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AG Nessel Joins Coalition Supporting Federal Restriction Prohibiting Handgun Sales to Individuals Under 21
May 19, 2023
LANSING – Michigan Attorney General Dana Nessel joins a coalition of 17 attorneys general filing an amicus brief with the U.S. Court of Appeals for the 5th Circuit supporting the federal government’s prohibition on the sale of handguns and handgun ammunition by federally-licensed retailers to individuals under the age of 21.
“Each year, thousands of Michigan residents are the victims of the epidemic of gun violence that is shattering lives and families across this nation," said Nessel. "This prohibition is a common-sense restriction much like those that I have championed in Michigan since my first term. It stands to reason that anyone who is too young to legally purchase alcohol should also be restricted from purchasing a firearm. I gladly join my colleagues in supporting this rule to help protect the public from the harmful effects of gun violence.”
Nessel and the coalition explain that the Second Amendment allows governments to enact sensible and varied regulations to protect the public, including age-based restrictions on the purchase, possession, or use of firearms. Although regulations vary based on each state’s needs, virtually every state has imposed some form of age-based regulations on firearms, and at least 19 states and the District of Columbia have imposed regulations mirroring the federal minimum age requirement of 21 to purchase handguns.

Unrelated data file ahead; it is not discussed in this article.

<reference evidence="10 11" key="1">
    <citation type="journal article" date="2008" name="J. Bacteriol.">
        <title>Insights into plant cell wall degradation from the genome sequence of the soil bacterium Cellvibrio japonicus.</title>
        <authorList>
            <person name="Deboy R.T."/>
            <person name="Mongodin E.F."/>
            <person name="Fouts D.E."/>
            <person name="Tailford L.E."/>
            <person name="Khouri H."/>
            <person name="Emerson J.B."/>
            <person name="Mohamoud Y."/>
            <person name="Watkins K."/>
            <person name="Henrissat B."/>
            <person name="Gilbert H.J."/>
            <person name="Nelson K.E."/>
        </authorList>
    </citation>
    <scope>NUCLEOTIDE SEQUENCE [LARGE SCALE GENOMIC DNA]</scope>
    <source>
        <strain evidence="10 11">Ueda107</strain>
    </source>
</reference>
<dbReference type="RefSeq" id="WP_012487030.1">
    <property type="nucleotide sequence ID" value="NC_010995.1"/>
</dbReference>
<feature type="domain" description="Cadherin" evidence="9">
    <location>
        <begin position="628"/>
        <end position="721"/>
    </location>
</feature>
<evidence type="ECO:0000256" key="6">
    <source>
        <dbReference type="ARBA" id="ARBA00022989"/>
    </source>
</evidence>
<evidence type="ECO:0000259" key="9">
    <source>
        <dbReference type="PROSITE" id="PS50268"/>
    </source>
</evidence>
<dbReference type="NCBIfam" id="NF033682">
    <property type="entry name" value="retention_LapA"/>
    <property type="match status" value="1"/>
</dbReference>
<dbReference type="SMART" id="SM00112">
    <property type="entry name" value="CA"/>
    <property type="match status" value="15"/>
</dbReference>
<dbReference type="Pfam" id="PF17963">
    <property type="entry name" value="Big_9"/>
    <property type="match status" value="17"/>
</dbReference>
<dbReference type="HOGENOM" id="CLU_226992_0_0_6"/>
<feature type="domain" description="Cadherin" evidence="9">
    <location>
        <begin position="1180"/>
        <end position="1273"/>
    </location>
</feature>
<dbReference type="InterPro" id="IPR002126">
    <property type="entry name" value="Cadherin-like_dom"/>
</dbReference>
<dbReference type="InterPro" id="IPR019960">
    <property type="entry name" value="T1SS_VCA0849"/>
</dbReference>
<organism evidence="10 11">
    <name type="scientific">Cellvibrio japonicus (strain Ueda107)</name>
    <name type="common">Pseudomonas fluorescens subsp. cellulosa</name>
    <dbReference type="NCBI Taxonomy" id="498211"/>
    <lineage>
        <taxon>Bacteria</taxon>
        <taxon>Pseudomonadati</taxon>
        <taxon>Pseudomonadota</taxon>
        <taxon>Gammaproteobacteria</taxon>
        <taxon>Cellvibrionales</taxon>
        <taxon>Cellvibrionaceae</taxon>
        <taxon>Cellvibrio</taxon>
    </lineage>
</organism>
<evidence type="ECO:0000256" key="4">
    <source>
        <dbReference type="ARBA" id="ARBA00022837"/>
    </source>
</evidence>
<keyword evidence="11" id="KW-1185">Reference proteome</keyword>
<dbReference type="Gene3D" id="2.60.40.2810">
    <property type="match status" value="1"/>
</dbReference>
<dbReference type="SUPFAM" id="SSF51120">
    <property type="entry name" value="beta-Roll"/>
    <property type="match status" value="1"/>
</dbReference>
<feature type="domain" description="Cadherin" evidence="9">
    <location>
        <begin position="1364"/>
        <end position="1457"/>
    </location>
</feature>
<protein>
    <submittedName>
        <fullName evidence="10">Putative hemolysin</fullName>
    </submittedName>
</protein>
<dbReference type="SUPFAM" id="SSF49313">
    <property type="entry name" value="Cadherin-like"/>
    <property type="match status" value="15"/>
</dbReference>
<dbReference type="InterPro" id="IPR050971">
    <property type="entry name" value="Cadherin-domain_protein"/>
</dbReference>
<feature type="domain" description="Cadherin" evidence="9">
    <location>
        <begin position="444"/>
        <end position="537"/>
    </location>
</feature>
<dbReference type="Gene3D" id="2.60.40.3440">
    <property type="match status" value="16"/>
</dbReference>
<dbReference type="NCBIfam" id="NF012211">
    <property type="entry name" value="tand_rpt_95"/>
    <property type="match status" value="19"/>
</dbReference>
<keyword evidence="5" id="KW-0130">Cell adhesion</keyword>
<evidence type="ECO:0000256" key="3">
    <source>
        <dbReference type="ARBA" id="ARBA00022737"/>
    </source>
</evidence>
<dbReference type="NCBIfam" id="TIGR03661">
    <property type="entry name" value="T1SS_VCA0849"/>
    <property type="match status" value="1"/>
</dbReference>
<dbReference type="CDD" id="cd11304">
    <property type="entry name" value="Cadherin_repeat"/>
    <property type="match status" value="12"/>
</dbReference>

The brief is the most recent step in AG Nessel’s work to address gun violence throughout Michigan and across the nation. AG Nessel has long supported common-sense legislation to strengthen Michigan’s gun laws. She has called for federal regulations on ghost guns, she supports accountability measures for the firearm industry, and she recently testified before the state legislature to support the passage of a package of bills containing new gun safety legislation. One of the bills establishes safe storage requirements to ensure that minors do not have access to firearms. Another bill contains a “red flag” law that allows an Extreme Risk Protection Order (ERPO) to be obtained by individuals who are close to someone who owns a gun and believe the gun owner is at risk of harming themselves or others. The ERPO allows law enforcement to temporarily repossess that individual’s weapons.
Joining AG Nessel in filing the amicus brief are the attorneys general of Arizona, California, Colorado, Connecticut, Delaware, the District of Columbia, Hawaii, Illinois, Maryland, Minnesota, New York, Oregon, Pennsylvania, Vermont, Washington, and Wisconsin.